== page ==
Industry flags obscurities in terms used in draft rules for e-commercetext_fields
New Delhi: The Department of Consumer Affairs is reportedly facing criticism from certain sections of the government and industry on some of the provisions included in the draft made for e-commerce. The multiple players involved with the process of e-commerce have flagged the terms 'related party' and 'e-commerce entity' used in the draft erroneous, reports The Indian Express.
While the Department for Promotion of Industry and Internal Trade (DPIIT) and the Ministry of Electronics & Information Technology (MeitY) have raised their objection on the Consumer Affairs Department's perception of "overreach" over the feeling that it is an intrusion into their areas, the industry feels that the terms used have no focus, extending its realm.
Industrial players are of the opinion that the term 'related party' does not define a particular area while leaving space for all entities such as those involved in logistics, and any joint ventures, leaving options to be construed with a broad definition.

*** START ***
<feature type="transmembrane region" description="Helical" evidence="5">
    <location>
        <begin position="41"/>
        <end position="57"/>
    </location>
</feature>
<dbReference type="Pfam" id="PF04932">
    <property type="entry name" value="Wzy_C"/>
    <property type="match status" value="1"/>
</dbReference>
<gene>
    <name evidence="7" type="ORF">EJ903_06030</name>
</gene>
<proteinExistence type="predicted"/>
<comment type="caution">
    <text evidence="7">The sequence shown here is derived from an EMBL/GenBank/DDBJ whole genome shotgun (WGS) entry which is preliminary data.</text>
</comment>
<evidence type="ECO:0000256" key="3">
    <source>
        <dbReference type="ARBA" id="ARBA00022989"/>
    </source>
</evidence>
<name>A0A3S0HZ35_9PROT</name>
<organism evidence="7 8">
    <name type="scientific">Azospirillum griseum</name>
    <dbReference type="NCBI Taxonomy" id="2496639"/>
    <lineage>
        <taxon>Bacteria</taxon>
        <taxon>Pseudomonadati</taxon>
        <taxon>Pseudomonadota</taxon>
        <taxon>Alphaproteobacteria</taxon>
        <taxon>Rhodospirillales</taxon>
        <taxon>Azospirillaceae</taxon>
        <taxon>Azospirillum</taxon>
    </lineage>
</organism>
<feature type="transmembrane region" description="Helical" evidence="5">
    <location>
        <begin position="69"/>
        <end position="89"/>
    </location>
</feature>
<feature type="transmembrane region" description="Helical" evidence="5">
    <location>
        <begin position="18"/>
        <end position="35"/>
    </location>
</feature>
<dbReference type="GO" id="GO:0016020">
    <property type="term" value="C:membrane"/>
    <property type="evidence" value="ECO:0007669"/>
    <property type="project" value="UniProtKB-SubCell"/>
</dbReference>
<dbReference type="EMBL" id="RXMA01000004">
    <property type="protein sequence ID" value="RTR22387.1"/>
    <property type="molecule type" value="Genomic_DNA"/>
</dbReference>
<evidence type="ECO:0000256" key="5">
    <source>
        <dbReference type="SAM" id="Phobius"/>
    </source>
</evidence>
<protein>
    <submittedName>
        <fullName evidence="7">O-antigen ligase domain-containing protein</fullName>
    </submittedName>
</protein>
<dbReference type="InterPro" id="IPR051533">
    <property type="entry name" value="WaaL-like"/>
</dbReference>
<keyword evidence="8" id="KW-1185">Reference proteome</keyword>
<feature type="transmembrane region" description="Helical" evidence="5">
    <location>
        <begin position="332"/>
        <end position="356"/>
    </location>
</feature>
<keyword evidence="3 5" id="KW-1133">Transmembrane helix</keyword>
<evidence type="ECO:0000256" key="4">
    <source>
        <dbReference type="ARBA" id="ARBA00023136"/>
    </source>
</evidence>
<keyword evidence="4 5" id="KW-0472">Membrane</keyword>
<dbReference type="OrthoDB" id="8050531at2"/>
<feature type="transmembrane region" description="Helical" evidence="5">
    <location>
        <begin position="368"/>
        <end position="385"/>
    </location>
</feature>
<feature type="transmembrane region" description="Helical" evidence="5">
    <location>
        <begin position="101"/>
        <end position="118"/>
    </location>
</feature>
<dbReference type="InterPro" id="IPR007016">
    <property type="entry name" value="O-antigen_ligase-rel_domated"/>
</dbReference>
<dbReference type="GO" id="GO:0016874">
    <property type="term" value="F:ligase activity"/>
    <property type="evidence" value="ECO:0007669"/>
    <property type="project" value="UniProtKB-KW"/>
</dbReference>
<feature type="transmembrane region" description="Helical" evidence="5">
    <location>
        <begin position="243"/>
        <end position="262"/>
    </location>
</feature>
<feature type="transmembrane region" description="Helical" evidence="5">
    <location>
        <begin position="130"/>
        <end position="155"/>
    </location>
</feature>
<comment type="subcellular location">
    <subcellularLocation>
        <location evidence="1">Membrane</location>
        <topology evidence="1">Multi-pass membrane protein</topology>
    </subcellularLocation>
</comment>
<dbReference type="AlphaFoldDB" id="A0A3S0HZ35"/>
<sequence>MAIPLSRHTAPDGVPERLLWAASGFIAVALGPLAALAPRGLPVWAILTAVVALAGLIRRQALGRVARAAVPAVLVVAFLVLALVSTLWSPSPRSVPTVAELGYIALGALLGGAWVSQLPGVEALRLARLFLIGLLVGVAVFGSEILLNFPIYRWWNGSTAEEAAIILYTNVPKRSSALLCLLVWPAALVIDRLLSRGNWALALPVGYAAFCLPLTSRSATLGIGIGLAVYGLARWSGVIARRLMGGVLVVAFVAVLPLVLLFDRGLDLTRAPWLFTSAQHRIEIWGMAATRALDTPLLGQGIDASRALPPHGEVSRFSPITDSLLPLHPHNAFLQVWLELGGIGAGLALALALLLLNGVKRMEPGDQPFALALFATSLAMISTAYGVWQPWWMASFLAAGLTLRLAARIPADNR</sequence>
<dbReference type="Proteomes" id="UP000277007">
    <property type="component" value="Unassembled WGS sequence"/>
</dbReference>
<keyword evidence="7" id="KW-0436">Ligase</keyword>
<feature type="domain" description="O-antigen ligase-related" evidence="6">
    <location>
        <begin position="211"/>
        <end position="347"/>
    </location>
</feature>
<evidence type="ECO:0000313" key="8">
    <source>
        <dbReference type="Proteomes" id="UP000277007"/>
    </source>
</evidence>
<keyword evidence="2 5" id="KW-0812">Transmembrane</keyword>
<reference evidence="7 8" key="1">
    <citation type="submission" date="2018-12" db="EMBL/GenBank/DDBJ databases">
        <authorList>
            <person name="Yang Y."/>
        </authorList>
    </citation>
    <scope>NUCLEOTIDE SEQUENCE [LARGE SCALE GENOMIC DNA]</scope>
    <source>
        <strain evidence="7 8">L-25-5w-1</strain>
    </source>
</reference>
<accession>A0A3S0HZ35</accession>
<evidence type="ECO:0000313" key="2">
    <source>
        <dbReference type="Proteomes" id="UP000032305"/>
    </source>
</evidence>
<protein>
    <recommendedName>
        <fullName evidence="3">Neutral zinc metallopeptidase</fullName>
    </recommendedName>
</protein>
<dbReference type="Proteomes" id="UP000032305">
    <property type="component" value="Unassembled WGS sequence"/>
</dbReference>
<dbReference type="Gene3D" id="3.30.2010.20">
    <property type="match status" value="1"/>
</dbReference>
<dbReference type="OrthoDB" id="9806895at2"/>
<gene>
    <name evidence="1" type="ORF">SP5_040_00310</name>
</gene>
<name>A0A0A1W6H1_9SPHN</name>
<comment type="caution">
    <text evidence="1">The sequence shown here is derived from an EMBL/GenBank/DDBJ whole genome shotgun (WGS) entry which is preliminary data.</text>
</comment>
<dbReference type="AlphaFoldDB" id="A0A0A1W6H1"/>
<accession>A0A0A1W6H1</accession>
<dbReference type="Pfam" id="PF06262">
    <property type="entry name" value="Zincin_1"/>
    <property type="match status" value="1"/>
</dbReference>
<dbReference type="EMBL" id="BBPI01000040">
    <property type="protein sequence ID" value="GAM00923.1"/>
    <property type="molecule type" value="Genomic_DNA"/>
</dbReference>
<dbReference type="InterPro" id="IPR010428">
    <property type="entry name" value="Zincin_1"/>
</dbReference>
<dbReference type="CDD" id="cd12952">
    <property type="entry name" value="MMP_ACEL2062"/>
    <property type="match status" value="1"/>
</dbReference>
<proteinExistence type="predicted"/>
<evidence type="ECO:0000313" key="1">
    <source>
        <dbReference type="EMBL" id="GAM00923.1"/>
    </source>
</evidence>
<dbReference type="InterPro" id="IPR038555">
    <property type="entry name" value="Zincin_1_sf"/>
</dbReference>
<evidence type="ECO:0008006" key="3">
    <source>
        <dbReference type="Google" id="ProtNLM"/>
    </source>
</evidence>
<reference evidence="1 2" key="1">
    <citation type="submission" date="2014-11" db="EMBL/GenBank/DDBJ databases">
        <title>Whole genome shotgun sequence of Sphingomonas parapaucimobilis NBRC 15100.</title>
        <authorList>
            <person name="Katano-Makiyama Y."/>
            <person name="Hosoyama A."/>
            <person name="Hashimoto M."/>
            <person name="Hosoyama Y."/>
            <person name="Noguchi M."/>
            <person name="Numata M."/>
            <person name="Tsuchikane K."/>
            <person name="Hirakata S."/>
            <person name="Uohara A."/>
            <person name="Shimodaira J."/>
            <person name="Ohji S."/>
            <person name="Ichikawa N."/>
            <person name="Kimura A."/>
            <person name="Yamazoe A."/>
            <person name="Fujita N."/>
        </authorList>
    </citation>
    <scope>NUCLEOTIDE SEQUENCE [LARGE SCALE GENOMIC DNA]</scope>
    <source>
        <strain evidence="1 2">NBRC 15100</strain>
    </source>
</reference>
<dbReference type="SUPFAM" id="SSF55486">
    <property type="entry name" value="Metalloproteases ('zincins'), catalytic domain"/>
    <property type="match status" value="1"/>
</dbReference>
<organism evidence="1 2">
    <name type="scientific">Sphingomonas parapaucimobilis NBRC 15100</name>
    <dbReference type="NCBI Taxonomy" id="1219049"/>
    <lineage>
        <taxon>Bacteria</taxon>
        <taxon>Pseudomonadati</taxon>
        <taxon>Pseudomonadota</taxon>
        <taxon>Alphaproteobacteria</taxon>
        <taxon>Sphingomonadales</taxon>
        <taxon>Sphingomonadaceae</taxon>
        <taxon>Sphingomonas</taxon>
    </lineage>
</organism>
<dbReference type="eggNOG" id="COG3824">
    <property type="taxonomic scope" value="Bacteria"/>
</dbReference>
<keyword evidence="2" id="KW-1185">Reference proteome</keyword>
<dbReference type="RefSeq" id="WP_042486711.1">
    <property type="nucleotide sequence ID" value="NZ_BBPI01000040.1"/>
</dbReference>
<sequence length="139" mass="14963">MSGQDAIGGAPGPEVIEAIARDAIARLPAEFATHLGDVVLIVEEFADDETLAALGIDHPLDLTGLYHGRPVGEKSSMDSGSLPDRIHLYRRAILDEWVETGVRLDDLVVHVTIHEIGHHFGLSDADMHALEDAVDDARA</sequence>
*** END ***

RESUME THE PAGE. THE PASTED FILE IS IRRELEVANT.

The industrial players sought more clarity for the terms pointing out that the obscurity of the terms not only create difficulties for foreign players like Amazon and Flipkart but also for the home-grown e-retailers like Tata Group and Reliance to sell their products online.
The term 'related party' in the proposed provisions would not allow a joint venture like the Tata Group and Starbucks to sell its products on a Tata super-app, The Indian Express quoted an industrial representative as said.
The Consumer Affairs Department has now reportedly invited suggestions from stakeholders to revise the draft that had been announced on June 21. Stakeholder views have been received, and the department is in the final stages of notifying the rules governing the sector.